ISSA Executive Director John Barrett added:

There is a continuum of risk during the pandemic as new SARS-CoV-2 variants emerge, and beyond it due to the fact that illnesses like influenza, norovirus, and Methicillin-resistant Staphylococcus aureus (MRSA) can impact public health. When combined, cleaning and disinfecting of surfaces, air quality controls, the use of face masks, hand hygiene, and other measures can greatly reduce the risk of infection spread and give facility occupants and guests greater peace of mind that organizations are prioritizing their health and safety.

For more information on proper facilities cleaning and disinfecting now and post pandemic, visit ISSA’s Cleaning and Disinfecting for the Coronavirus (SARS-CoV-2) webpage.

Hear comments on the recent CDC guidance on cleaning and disinfecting directly from biorisk expert Patricia Olinger; Dr. Paul Meechan, formerly with the CDC; and Michael Diamond, executive director of The Infection Prevention Strategy (TIPS), in the latest Straight Talk! episode: GBAC Comments on Recent CDC Guidance.


For the ASHRAE Epidemic Task Force’s separate updated statement in relation to CDC’s acknowledgement that the coronavirus tends to spread more by airborne transmission than on surfaces, see “ASHRAE Epidemic Task Force updates SARS-CoV-2 airborne transmission guidance” on FMLink.

The Ashkin Group

In a separate response to the CDC update, green cleaning advocate Stephen P. Ashkin, founder of internationally recognized consulting firm The Ashkin Group, noted that while the April 5 Science Brief “does not call into question the need for surfaces to be kept clean, it does call into question the use of disinfectants,” particularly in households. Ashkin advocates for the protection of cleaning staff, building occupants and the environment through safer green cleaning practices.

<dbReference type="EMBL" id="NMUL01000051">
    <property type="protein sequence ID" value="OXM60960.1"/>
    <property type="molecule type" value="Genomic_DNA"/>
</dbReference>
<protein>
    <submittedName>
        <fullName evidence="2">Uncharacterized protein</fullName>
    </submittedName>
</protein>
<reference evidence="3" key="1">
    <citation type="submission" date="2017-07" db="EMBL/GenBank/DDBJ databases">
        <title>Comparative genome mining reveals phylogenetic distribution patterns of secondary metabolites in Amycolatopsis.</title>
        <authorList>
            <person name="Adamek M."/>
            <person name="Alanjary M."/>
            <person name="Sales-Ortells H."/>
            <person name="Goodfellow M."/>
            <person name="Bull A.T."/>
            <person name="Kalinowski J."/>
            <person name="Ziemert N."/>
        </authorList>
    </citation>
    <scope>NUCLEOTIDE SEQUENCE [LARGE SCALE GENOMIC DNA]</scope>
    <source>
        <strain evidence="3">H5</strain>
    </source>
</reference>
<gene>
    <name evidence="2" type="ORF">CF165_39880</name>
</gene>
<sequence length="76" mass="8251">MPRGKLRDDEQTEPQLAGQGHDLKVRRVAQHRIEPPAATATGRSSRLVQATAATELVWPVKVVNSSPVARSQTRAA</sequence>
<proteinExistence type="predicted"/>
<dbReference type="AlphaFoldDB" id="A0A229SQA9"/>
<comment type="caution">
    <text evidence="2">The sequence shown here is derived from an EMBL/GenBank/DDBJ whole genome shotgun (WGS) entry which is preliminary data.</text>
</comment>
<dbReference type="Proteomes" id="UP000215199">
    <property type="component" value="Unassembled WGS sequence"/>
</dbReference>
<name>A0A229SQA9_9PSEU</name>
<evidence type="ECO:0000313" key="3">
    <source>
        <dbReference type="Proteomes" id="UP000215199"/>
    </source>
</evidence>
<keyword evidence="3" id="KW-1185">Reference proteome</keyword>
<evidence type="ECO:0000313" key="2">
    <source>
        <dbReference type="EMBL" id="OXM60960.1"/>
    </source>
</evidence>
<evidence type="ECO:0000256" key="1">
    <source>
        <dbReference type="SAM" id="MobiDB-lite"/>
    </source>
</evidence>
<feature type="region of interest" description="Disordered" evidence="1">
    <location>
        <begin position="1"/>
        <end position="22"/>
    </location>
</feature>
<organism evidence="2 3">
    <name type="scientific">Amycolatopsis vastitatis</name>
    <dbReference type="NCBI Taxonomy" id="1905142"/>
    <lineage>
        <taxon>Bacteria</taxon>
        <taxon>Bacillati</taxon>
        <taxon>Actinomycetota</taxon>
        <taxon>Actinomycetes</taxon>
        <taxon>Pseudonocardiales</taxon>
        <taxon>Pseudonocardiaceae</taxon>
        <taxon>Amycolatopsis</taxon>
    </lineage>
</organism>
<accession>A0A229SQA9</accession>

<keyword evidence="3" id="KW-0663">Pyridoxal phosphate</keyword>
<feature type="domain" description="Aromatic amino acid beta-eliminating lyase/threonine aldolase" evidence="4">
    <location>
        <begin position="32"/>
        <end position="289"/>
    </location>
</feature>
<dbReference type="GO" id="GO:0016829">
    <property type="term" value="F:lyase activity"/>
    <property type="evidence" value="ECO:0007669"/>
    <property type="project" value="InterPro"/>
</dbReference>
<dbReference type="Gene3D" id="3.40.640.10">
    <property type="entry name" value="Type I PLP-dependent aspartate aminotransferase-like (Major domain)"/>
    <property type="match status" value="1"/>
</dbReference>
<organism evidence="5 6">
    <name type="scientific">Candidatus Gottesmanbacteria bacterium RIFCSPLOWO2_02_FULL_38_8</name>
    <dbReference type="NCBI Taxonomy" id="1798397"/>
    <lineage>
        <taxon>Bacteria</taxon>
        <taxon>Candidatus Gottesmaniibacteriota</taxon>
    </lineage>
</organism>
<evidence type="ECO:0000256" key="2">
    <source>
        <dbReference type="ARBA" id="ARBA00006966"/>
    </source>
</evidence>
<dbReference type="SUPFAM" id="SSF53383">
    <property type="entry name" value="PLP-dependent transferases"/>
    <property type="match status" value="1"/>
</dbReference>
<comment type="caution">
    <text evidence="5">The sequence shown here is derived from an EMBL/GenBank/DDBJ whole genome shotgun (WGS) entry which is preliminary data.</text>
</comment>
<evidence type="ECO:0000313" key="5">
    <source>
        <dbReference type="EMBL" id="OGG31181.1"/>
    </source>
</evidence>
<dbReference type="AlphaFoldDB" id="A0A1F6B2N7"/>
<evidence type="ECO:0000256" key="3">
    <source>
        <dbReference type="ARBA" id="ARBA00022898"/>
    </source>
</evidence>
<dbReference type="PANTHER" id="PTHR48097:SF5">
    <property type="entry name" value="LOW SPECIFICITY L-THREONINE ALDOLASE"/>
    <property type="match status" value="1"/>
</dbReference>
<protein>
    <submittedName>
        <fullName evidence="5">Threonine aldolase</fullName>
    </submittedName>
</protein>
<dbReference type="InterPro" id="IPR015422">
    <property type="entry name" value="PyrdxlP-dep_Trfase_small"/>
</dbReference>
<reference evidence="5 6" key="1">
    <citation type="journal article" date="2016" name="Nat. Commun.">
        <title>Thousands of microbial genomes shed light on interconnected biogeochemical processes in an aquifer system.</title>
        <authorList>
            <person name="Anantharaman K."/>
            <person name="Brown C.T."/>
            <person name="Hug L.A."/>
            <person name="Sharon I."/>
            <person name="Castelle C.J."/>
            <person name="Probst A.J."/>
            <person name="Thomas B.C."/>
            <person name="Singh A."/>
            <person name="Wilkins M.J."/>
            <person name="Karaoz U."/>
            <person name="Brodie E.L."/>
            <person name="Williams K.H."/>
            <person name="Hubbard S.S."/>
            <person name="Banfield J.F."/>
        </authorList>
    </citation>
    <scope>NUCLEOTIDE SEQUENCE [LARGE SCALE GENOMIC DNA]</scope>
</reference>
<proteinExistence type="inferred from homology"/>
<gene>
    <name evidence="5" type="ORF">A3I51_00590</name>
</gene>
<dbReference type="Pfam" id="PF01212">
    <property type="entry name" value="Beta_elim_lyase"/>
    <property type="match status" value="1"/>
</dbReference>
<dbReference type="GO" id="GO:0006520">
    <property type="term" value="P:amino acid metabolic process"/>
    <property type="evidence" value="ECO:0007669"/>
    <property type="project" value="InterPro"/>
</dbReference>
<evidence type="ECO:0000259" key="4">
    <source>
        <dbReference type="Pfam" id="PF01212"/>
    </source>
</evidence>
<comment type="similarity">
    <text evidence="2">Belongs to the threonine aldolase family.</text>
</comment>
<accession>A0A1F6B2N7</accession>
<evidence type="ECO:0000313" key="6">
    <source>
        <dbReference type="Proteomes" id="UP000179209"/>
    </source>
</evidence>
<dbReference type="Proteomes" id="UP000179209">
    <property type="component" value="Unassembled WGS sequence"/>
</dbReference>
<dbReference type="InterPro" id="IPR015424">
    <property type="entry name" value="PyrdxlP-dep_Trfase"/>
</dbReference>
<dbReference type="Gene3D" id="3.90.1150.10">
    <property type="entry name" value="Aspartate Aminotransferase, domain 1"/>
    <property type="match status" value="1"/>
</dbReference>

According to the CDC Brief, while it is possible to contract the disease by touching Covid-contaminated surfaces and then touching your nose, mouth, or eyes, the chances of this happening are “generally less than one in 10,000,” and further effective handwashing can reduce these chances even more. In most cases, the Brief concludes, transmission of the virus is through the inhalation of airborne droplets.

The Brief continues: “There have been increases in poisonings and injuries from unsafe use of cleaners and disinfectants since the start of the COVID-19 pandemic. Some types of disinfection applications, particularly those including fogging or misting, are neither safe nor effective for inactivating the virus unless properly used.”

While the study does suggest surface disinfecting may help prevent transmission of the disease within households, and the ISSA guidance listed above is especially important for high-use public areas to combat other types of dangerous pathogens, Ashkin asserts that the overuse of disinfectants “. . . is unnecessary; it is proving to be unhealthy for people, including cleaning workers, and certainly not healthy for the environment.”

Ashkin emphasizes effective cleaning with safe ingredients and effective handwashing to slow the spread of Covid-19. Visit The Ashkin Group website for more information about green cleaning.

The April 5 Science Brief: SARS-CoV-2 and Surface (Fomite) Transmission for Indoor Community Environments is available on the CDC website.